Waking up early (5:15am-ish?), I double-checked with my very pregnant wife that no baby would be coming this morning and made out of the house with my hot water, bananas, and a bag full of running shoes / clothes / gear for the day. Early morning driving alone to a race is one of my favorite aspects of distance running and on this morning especially as I was about to tackle a new distance – the runners’ high can often be in full flight before the legs even get moving. After a quick trip to the ATM and my very own personal port-o-potty at some random nearby construction site, I arrived at the state park with dozens of runners already milling around also hoping for the rain showers to stay clear of the dense woods we’d be burying ourselves in today. After a quick stretch, 1 mile warmup, piss in the woods, and change of shoes / shirt, I was ready to roll. The race course was simple and very well marked … 5km out, 5km back – do that 5 times. The task was not simple … according to my watch I climbed 7115 ft and descended the same. The nature of the trail was not “climb 5km, descend 5km … do that 5 times”, it was more like “climb and descend the bluff a few times in the first 2 miles, get comfortable for ~10 minutes, climb and descend the bluff a few times in the last 2 miles ….. do that 5 times (see below and/or click here for full map/elevation)”.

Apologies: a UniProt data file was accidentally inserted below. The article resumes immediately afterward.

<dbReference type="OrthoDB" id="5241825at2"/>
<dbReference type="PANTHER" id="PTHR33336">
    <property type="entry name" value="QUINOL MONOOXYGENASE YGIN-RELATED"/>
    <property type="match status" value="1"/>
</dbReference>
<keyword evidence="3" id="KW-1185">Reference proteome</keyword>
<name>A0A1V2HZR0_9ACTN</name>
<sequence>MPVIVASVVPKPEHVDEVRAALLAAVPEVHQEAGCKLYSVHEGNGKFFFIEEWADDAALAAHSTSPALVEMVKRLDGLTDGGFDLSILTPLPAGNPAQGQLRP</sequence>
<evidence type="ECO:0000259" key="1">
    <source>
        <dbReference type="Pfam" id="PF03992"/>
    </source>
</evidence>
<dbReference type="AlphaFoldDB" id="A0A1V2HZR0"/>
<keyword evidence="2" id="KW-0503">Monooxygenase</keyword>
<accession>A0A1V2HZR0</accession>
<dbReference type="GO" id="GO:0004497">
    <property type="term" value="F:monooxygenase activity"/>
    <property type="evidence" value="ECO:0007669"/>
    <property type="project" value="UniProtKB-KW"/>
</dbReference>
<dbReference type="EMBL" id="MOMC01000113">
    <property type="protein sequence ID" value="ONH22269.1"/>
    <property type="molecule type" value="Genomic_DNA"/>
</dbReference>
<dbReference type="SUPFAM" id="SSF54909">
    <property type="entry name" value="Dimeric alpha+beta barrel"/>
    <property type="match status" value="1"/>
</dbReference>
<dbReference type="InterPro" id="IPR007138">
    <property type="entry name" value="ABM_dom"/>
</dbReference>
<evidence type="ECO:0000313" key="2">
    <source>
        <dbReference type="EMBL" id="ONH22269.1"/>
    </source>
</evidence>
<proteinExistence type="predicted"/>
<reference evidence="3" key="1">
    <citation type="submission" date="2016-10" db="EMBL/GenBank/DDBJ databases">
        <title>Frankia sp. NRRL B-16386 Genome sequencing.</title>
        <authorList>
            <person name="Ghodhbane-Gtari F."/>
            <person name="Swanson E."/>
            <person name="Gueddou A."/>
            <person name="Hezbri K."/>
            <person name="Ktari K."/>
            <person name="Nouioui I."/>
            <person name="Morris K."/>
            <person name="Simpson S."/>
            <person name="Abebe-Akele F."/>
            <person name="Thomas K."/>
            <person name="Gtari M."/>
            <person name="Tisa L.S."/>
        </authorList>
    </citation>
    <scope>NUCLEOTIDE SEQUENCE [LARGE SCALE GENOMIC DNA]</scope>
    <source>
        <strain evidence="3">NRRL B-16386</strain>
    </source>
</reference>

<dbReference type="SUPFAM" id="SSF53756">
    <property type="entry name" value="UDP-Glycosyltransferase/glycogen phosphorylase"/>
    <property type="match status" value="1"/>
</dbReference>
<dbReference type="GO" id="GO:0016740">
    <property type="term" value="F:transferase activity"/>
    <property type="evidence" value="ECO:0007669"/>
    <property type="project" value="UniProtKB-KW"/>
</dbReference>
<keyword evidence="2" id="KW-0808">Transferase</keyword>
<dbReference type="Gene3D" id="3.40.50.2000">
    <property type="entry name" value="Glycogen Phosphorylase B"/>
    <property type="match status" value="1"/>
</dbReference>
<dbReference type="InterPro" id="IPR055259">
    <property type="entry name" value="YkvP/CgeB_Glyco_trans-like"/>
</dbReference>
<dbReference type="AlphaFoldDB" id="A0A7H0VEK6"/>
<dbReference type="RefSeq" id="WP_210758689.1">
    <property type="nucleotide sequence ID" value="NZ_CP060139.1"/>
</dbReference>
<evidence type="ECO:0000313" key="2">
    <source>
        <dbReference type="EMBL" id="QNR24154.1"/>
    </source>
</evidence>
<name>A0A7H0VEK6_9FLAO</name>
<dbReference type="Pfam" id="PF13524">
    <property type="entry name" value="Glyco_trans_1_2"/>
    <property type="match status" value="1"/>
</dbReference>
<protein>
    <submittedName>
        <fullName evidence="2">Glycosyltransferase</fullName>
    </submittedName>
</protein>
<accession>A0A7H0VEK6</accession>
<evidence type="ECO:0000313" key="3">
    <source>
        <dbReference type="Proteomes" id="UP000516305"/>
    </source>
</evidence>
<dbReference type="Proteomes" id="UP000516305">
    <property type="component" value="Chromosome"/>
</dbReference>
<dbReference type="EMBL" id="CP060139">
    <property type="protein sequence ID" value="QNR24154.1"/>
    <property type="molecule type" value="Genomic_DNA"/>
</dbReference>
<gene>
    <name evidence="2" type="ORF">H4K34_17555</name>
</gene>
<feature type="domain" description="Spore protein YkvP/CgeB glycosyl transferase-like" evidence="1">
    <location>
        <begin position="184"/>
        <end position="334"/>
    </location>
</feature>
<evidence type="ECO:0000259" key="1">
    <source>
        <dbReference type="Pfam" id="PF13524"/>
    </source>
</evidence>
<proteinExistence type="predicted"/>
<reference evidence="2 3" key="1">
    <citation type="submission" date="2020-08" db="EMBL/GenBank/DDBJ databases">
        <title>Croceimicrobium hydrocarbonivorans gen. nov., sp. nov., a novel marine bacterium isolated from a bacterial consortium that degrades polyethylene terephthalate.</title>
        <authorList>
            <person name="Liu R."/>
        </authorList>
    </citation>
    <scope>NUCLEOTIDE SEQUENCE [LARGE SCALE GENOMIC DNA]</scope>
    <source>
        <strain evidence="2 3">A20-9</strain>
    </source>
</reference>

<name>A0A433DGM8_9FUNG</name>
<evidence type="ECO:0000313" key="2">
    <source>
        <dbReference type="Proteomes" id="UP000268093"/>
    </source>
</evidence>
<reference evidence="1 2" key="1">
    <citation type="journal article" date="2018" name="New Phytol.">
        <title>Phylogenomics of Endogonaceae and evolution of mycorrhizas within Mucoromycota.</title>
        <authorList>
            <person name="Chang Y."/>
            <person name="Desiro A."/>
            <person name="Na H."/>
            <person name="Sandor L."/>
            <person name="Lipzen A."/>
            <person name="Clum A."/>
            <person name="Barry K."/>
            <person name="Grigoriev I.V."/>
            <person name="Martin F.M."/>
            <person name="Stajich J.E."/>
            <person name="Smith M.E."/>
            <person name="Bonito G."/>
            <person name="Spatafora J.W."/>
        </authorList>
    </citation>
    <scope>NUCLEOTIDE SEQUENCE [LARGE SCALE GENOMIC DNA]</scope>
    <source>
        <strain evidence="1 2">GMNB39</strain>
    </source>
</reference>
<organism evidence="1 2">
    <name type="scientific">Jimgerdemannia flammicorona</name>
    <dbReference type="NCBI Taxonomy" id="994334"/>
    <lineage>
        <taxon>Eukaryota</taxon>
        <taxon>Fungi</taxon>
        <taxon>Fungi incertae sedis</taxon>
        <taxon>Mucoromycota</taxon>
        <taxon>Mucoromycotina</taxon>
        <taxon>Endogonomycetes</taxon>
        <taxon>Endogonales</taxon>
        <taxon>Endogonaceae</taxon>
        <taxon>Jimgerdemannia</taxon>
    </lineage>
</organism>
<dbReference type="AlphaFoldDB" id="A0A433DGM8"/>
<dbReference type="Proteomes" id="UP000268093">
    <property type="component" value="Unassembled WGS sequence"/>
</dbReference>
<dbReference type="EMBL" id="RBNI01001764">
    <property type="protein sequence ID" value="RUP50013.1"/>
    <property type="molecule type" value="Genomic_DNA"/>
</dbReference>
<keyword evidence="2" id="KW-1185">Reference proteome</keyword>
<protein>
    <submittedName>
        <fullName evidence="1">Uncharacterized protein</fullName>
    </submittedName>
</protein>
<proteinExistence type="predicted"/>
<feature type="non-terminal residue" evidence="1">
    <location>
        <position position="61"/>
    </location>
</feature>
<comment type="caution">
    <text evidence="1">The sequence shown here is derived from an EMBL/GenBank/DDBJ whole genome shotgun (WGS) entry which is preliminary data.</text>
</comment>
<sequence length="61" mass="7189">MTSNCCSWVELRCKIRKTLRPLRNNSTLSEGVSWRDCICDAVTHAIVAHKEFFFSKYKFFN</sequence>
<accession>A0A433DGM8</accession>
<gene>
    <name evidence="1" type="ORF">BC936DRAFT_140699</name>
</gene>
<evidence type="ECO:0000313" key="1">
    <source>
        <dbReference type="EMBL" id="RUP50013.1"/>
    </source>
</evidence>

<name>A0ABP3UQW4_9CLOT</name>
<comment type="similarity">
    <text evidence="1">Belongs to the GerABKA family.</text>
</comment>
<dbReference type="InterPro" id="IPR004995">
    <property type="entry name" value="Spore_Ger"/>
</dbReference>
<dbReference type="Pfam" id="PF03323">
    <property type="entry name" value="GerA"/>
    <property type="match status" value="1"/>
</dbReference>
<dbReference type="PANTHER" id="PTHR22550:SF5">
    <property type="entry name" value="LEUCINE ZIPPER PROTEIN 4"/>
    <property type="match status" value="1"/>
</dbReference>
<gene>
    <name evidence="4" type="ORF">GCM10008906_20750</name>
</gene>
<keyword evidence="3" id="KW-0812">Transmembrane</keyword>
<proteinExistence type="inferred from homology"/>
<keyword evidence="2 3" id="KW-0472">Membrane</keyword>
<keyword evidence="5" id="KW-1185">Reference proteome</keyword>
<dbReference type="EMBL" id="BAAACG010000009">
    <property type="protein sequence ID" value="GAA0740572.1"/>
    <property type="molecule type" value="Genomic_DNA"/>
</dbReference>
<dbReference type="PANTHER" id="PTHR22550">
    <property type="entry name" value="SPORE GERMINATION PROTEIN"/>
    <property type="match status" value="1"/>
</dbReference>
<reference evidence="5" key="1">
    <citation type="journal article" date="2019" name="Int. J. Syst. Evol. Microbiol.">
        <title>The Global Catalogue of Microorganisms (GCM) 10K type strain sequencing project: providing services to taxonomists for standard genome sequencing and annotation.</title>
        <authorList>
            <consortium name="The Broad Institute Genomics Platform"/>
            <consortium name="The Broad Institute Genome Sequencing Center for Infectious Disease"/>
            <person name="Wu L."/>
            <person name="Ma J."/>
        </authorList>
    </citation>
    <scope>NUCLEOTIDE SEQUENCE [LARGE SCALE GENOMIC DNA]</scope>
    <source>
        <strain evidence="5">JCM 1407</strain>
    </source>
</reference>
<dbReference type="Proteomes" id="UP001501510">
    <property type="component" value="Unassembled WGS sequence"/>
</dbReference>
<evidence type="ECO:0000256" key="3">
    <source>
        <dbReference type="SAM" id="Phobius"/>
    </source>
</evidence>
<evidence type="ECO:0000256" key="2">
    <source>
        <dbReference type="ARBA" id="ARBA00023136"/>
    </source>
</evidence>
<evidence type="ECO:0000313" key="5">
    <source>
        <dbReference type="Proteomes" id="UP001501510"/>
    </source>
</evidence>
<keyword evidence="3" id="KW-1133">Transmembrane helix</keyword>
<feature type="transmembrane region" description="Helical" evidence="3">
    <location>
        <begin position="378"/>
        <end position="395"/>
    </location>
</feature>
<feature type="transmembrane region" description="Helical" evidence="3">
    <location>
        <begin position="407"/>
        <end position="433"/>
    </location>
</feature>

First Two Loops
My first two loops I was feeling fine (no knee or ankle pain!!) although I changed into different shoes between loops with there being more limestone / rocky trails than the dirt / mud I anticipated wearing road flats with Goat Head Gear spikes screwed in (I changed to the always comfortable Mizuno Ronin 2). I knew with the constant up-and-down my body was flirting with and changing back and forth from my anaerobic and aerobic systems … something I’d never do in a road marathon (or half marathon even) especially this early. Being all the wiser now, it was evident I was setting myself up for failure. My legs didn’t hurt yet, so I maintained the pace but the effort / heart rate was going up-down-up-down as was the terrain.
1st & 2nd 10km splits:
41:42 (6:42 / mi)
Next two loops